The case of the retired major Herbert Rowse Armstrong, a Hay-on-Wye solicitor hanged in 1922 for killing his wife Katharine with arsenic, is one of nine examined in George Orwell’s 1946 Tribuneessay ‘The Decline of the English Murder’ as having enthralled the public. ‘A little man of the professional class’, living an ‘intensely respectable life’, nevertheless, for reasons that appear somehow underpowered (in Armstrong’s case a change to his wife’s will and a romantic friendship, probably never consummated, with a woman he met in Bournemouth during the war), finds himself resorting to the bathroom cabinet or garden shed (‘the means chosen should, of course, be poison’) with heinous intent, and is only brought to justice after slipping up over some ‘tiny, unforeseeable detail’.
From the account of Armstrong’s trial, which takes up around half of Stephen Bates’s book, it becomes abundantly clear that both the court case itself and the investigation which preceded it were conducted shockingly badly. The judge, Mr Justice Darling, was openly on the side of the prosecution. His career was drawing to a close, and it is suggested that he wanted to try the black cap on for size once more before hanging up his robes. Another Welsh solicitor had been acquitted of poisoning his wife a year or so before, and to let a second one go might have looked like carelessness. Eminent scientists handed down speculative and actively misleading pathological and toxicological testimony as if they were Moses returned from Sinai, and attempts to cross-examine them were stifled by the judge. Any hopes of appeal were stymied by the lawyers’ ingrained reluctance to admit to a mistake, whether collectively or personally. Astonishingly, the attorney general, who had served as prosecuting counsel, also had the power to refuse an appeal to the House of Lords, which he duly did.
It is also worth pointing out that there was no direct evidence against Armstrong: a capital case was decided entirely on circumstantial evidence. His wife had been physically and mentally ill for some time, and was self-medicating with quack remedies; she had spoken, at least obliquely, about suicide. However, Armstrong did seem to have a lot of arsenic lying around the place for someone who merely had a bit of a dandelion problem. A fellow solicitor and a local tax official were both taken violently ill after enjoying his hospitality in the months after his wife’s death. His marriage may have been unhappy -– but then again, it may not. He may have had a girlfriend, or business worries, or syphilis – or not. His children spoke of him fondly; his sister-in-law critically. The only fair conclusion is to say that the jury is still out, or ought to be – cold comfort for Armstrong, to say nothing of his orphaned children, who were given new names in separate homes. All the same, he probably wasn’t a man you would want to accept a buttered scone from.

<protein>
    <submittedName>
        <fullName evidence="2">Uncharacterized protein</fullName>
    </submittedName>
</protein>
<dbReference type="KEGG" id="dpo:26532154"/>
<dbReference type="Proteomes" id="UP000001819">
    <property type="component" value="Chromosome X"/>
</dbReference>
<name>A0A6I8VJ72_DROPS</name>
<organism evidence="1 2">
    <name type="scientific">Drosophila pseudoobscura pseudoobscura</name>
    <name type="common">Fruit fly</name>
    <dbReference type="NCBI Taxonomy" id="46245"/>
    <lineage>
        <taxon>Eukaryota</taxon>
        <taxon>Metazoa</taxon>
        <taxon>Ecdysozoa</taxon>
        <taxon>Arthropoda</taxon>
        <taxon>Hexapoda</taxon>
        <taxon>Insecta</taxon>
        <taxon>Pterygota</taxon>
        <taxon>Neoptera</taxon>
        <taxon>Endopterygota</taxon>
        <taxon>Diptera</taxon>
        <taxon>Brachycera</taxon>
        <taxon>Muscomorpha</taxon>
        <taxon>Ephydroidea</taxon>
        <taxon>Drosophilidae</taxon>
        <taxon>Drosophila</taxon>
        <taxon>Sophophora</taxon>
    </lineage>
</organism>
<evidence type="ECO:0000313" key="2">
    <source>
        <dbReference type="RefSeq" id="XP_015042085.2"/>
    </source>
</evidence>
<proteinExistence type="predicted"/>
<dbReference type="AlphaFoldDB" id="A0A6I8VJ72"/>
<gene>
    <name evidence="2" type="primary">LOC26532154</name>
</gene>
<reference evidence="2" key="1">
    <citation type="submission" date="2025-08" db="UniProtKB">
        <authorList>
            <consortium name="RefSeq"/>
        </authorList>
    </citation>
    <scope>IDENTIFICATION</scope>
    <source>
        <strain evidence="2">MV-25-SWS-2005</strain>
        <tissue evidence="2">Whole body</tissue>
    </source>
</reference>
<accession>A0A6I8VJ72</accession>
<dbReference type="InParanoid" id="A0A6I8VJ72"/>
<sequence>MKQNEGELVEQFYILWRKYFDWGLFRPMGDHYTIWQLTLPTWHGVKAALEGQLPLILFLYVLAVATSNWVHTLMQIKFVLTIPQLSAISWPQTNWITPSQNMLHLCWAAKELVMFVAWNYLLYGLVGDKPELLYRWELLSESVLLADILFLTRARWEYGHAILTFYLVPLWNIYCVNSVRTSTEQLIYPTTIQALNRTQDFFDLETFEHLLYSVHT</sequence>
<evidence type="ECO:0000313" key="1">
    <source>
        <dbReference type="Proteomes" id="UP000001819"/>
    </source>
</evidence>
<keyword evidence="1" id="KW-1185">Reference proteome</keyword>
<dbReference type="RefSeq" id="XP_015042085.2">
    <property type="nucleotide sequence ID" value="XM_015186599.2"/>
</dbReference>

The Poisonous Solicitor isn’t offered up as a fresh look at a cold case so much as a competent and assured essay in a hybrid genre one might call ‘true cosy crime’. The evidence mounts up: the twee cover graphics, the brisk character sketches of larger-than-life jurists, an emphasis on small details which isn’t so much a forensic reconstruction of events as a sustained campaign to inject colour into a bleak and comfortless tale. All this is done efficiently, though somewhat conventionally. Bates is disparaging about the lurid prose of the newspaper reporters covering the case, but at least one of them -– Matthew Anderson of the Manchester Guardian – takes wing from the page rather more vigorously than Bates himself does.
The book’s thesis – roughly that Armstrong was probably guilty, but the Crown failed to prove its case, and snapped his neck anyway – seems about right, but it’s curiously anaemic in narrative terms: there’s too much cuteness for any attempt at saeva indignatio to really catch light. A short chapter at the end, showing how some of the details of the case inspired the legion of cosy crime writers who were just revving up in the 1920s, sits queasily alongside the revelation that John Ellis, the hangman involved, tried to take his own life in 1924, and then, haunted and impoverished (as a freelancer, he received no pension from the Home Office), finally succeeded in 1932. The myopic view of society and childish sense of right and wrong you see in Agatha Christie and Dorothy L. Sayers doesn’t quite fit when you’re talking about real people. Meanwhile, earlier this month it was announced that Richard Osman, the TV quizmaster and author of two cosy bestsellers, was quitting his broadcasting career to concentrate on writing. Who says crime doesn’t pay?
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